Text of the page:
On the whole, the book brings into focus the life in district administration and international assignments as seen by an individual of the Sri Lankan society where we have the ability to laugh at ourselves. Such an incident is the telephone call given by a government surveyor to the Government Agent, Anuradhapura when the latter was having, a nap having worked late at night during the Poson Festival. The old servant in the residency who tried to respond to the call, had informed that the "Ejantha Hamuduruwo satipila" (the respected GA is sleeping).

Then the witty surveyor had replied;" please tell the Ejanthe Hamuduruwo that the Minindoru hamuduruwo telephoned". When the GA awoke, the servant told him that the Mihindu Hamuduruwo telephoned, your honour. From the servant's point of view, it was Poson season, which is associated with Mihindu Hamuduruwo whom he thought was there for Poson!. This is in reference to Arahat Mahinda who introduced Buddhism on a Poson full moon day thousands of years ago.

This short episode starts with an authoritative quotation by way of an introduction from Ananda Coomaraswamy. "There is annually a gathering from all parts of the Island at Anuradhapura to visit what are called sacred places. I suppose about 20,000 people come here, remain for a few days and then leave. There are no houses for their reception, but under the grand umbrage of trees of our park like environs they erect their little booths and picnic in the open air. As the height of the festive approaches, the place becomes instinct with life; and where there is no room left to camp in, the late comers unceremoniously take possession of the verandas of the public buildings. So orderly in their conduct that no one thinks of disturbing them." (Ananda Coomaraswamy in Buddha and the Gospel of Buddhism quoting the Report of the Government Agent, Anuradhapura, Ceylon 1870).

Throughout all narrations, there is a stream of humour not second to each and every one of the anecdotes. One may say that they are snippets of no depth. But of those concerned with less serious matters it is interesting reading which could be enjoyed personally or in company preferably with peers in the public service sharing experience.

The author has adopted the creative technique in short story writing where the narration ends in a climax. However, in certain stories, the incident occupies a limited space while the introduction of background is quite long. Neverthless, the description by way of the introduction gives very important details of the life of a by gone age where those of us who have shared those experiences can look back with nostalgia. These descriptions are often supplemented with valuable introductory quotations from works of sociologists such as Dr. Ananda Coomaraswamy, Dr. Seligmann, Dr. R.L. Spittel and Prof. Ralph Pieris.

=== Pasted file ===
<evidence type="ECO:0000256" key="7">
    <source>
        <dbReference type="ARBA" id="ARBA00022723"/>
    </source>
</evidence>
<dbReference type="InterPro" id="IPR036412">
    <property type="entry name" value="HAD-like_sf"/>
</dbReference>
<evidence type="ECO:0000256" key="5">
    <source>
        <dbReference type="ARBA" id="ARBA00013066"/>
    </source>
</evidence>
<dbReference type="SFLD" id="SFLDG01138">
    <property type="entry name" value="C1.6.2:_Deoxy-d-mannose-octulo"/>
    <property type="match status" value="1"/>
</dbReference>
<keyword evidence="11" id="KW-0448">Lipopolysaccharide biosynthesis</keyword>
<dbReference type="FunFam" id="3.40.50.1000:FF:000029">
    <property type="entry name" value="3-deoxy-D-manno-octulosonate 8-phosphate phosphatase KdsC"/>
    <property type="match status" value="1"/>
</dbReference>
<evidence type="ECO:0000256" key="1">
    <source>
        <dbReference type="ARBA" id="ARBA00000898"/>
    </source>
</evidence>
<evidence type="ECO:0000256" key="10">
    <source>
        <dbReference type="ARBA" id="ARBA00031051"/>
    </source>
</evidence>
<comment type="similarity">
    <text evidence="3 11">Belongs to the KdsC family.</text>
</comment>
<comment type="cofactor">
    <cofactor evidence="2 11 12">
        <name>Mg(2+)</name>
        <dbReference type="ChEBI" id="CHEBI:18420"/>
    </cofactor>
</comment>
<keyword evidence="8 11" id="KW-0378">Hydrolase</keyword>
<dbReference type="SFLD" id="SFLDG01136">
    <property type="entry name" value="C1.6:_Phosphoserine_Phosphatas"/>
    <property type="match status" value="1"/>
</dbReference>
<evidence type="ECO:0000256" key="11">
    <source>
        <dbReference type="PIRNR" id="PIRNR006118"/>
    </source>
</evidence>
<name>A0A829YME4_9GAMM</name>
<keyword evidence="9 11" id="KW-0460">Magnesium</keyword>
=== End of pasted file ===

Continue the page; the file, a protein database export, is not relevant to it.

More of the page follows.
They are of value to sociologists and students in search of knowledge with regard to our own past and happenings of the past covering the last century. For instance, when the Grama Niladhari trudging the wilderness went to inform the Veddahs that their friend Dr. Spittel has passed away, they were already aware of the sad news for they had a battery radio which conveyed the news the previous night. In the episode, Veddahs and communication technology; the introduction runs thus, "The Veddahs are coming more and more in contact with their Sinhala neighbours and it is extremely unlikely that the next generation will remain pure." Dr. Seligmann, an American anthropologist from the Cambridge University, who did research on Veddahs in 1910.

One is reminded of other public servants such as Tissa Devendra (Provincial Days), Prematilake Mapitigama (Longest Days) and L.M. Samarasinghe (Looking Back) who have drawn from their experiences, which are noteworthy contributions and records of the by gone days. Although Dr. Punchihewa's book is a collection of articles he has contributed to a leading Sunday newspaper, the idea to publish it as a book is praiseworthy.

Dr. Punchihewa's book is a treat as well as food for thought for the discerning reader in the context of socio-cultural changes in our society. A Sinhala and Tamil edition would be most welcome. The book is a Vijitha Yapa publication with simple illustrations by Lalith Senanayake.

Dr. Leel Gunasekera is a senior member of the Ceylon Civil Service who was honoured with the Deshanetru State Award for his contribution to literature and culture.